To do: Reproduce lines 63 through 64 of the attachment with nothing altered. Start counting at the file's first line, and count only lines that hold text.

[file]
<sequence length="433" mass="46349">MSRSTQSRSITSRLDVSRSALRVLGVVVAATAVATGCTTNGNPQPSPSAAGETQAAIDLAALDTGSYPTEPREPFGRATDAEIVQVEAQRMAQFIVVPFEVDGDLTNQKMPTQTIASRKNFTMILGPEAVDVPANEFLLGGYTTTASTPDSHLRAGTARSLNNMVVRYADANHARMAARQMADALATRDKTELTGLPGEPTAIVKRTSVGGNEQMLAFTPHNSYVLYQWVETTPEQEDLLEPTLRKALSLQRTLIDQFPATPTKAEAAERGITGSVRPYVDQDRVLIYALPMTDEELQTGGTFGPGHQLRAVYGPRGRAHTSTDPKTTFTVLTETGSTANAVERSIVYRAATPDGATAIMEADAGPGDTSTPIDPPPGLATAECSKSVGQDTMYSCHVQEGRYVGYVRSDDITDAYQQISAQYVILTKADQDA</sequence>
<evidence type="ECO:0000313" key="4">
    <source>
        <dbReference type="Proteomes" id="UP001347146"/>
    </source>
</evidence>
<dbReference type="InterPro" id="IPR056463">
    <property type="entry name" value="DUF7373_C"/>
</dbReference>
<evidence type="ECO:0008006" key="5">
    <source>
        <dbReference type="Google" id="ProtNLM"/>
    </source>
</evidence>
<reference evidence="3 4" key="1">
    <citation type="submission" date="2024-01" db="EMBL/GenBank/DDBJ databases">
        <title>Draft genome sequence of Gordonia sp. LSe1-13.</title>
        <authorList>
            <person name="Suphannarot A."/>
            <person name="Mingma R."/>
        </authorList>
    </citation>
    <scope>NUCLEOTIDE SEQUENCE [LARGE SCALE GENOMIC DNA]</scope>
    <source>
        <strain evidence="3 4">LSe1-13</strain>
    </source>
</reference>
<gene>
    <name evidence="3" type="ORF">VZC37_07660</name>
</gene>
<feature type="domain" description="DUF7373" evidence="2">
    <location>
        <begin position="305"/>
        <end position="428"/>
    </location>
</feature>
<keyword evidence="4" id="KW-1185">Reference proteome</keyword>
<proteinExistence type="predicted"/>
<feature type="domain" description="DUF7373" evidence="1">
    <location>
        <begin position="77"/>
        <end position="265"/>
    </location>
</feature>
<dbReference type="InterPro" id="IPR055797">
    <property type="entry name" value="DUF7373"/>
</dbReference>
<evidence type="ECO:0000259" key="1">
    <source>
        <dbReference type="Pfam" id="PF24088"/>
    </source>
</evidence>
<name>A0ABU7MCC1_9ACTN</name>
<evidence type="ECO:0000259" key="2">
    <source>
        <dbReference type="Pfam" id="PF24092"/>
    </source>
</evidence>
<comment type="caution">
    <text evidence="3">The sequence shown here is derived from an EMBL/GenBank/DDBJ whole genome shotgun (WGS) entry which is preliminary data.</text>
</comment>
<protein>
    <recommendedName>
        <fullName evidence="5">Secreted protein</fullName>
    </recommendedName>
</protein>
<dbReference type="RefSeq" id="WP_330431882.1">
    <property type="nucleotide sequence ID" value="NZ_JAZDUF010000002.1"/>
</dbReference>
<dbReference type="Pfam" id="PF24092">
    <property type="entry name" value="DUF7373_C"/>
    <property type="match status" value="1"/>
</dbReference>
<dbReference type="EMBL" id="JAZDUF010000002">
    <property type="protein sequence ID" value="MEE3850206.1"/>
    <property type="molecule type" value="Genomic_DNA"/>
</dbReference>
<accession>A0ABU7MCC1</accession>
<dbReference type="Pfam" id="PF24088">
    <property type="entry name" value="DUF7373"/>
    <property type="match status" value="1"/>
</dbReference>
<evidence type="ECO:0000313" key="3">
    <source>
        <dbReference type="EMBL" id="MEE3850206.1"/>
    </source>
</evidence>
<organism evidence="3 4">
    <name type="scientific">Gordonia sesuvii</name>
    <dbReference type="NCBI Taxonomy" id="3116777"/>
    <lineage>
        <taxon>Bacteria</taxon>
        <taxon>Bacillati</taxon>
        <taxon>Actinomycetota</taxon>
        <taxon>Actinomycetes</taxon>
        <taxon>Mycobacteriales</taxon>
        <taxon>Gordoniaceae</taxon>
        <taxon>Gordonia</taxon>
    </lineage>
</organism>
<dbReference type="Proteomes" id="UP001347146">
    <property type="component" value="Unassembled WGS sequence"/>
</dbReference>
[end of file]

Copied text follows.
    <recommendedName>
        <fullName evidence="5">Secreted protein</fullName>